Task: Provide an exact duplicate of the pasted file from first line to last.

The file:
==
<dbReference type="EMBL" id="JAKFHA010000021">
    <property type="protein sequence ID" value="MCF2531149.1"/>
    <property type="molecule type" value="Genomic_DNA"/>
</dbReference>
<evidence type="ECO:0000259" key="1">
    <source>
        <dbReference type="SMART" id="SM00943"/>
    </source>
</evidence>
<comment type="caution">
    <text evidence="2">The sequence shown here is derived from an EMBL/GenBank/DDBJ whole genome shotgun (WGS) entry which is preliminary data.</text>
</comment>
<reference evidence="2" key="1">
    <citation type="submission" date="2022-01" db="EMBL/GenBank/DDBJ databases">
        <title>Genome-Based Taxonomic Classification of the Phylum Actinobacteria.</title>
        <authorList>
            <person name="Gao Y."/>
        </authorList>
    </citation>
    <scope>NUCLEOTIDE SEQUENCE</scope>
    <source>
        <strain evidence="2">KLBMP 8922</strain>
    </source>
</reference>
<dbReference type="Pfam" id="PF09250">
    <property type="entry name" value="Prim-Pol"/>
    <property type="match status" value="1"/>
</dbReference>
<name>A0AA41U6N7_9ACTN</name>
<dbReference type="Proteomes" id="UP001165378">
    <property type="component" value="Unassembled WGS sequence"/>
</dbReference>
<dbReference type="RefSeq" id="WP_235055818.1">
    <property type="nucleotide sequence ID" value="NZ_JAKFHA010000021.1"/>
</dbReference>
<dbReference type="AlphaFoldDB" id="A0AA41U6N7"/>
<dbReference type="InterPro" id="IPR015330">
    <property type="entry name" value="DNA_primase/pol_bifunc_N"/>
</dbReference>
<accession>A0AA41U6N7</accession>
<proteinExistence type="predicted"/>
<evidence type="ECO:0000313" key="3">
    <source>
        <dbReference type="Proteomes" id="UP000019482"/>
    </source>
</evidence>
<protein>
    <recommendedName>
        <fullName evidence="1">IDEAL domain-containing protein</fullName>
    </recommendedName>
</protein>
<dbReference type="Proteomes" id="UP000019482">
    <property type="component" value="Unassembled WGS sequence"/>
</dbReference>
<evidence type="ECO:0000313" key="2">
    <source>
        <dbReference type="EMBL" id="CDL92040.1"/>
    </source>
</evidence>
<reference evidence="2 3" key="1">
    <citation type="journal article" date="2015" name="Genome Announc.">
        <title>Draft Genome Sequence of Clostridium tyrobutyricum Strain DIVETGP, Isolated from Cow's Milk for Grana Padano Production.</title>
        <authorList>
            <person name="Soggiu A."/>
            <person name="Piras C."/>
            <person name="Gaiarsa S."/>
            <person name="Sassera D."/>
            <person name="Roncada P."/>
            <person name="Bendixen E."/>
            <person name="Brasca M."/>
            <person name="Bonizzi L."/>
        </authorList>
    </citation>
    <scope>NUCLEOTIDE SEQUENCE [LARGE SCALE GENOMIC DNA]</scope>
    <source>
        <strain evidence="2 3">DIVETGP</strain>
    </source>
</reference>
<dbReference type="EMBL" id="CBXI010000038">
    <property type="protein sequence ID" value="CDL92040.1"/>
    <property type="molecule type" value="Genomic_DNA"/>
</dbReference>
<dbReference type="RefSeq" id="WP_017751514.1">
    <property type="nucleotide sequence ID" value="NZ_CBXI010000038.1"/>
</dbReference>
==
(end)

<dbReference type="EMBL" id="JAKFHA010000021">
    <property type="protein sequence ID" value="MCF2531149.1"/>
    <property type="molecule type" value="Genomic_DNA"/>
</dbReference>
<evidence type="ECO:0000259" key="1">
    <source>
        <dbReference type="SMART" id="SM00943"/>
    </source>
</evidence>
<comment type="caution">
    <text evidence="2">The sequence shown here is derived from an EMBL/GenBank/DDBJ whole genome shotgun (WGS) entry which is preliminary data.</text>
</comment>
<reference evidence="2" key="1">
    <citation type="submission" date="2022-01" db="EMBL/GenBank/DDBJ databases">
        <title>Genome-Based Taxonomic Classification of the Phylum Actinobacteria.</title>
        <authorList>
            <person name="Gao Y."/>
        </authorList>
    </citation>
    <scope>NUCLEOTIDE SEQUENCE</scope>
    <source>
        <strain evidence="2">KLBMP 8922</strain>
    </source>
</reference>
<dbReference type="Pfam" id="PF09250">
    <property type="entry name" value="Prim-Pol"/>
    <property type="match status" value="1"/>
</dbReference>
<name>A0AA41U6N7_9ACTN</name>
<dbReference type="Proteomes" id="UP001165378">
    <property type="component" value="Unassembled WGS sequence"/>
</dbReference>
<dbReference type="RefSeq" id="WP_235055818.1">
    <property type="nucleotide sequence ID" value="NZ_JAKFHA010000021.1"/>
</dbReference>
<dbReference type="AlphaFoldDB" id="A0AA41U6N7"/>
<dbReference type="InterPro" id="IPR015330">
    <property type="entry name" value="DNA_primase/pol_bifunc_N"/>
</dbReference>
<accession>A0AA41U6N7</accession>
<proteinExistence type="predicted"/>
<evidence type="ECO:0000313" key="3">
    <source>
        <dbReference type="Proteomes" id="UP000019482"/>
    </source>
</evidence>
<protein>
    <recommendedName>
        <fullName evidence="1">IDEAL domain-containing protein</fullName>
    </recommendedName>
</protein>
<dbReference type="Proteomes" id="UP000019482">
    <property type="component" value="Unassembled WGS sequence"/>
</dbReference>
<evidence type="ECO:0000313" key="2">
    <source>
        <dbReference type="EMBL" id="CDL92040.1"/>
    </source>
</evidence>
<reference evidence="2 3" key="1">
    <citation type="journal article" date="2015" name="Genome Announc.">
        <title>Draft Genome Sequence of Clostridium tyrobutyricum Strain DIVETGP, Isolated from Cow's Milk for Grana Padano Production.</title>
        <authorList>
            <person name="Soggiu A."/>
            <person name="Piras C."/>
            <person name="Gaiarsa S."/>
            <person name="Sassera D."/>
            <person name="Roncada P."/>
            <person name="Bendixen E."/>
            <person name="Brasca M."/>
            <person name="Bonizzi L."/>
        </authorList>
    </citation>
    <scope>NUCLEOTIDE SEQUENCE [LARGE SCALE GENOMIC DNA]</scope>
    <source>
        <strain evidence="2 3">DIVETGP</strain>
    </source>
</reference>
<dbReference type="EMBL" id="CBXI010000038">
    <property type="protein sequence ID" value="CDL92040.1"/>
    <property type="molecule type" value="Genomic_DNA"/>
</dbReference>
<dbReference type="RefSeq" id="WP_017751514.1">
    <property type="nucleotide sequence ID" value="NZ_CBXI010000038.1"/>
</dbReference>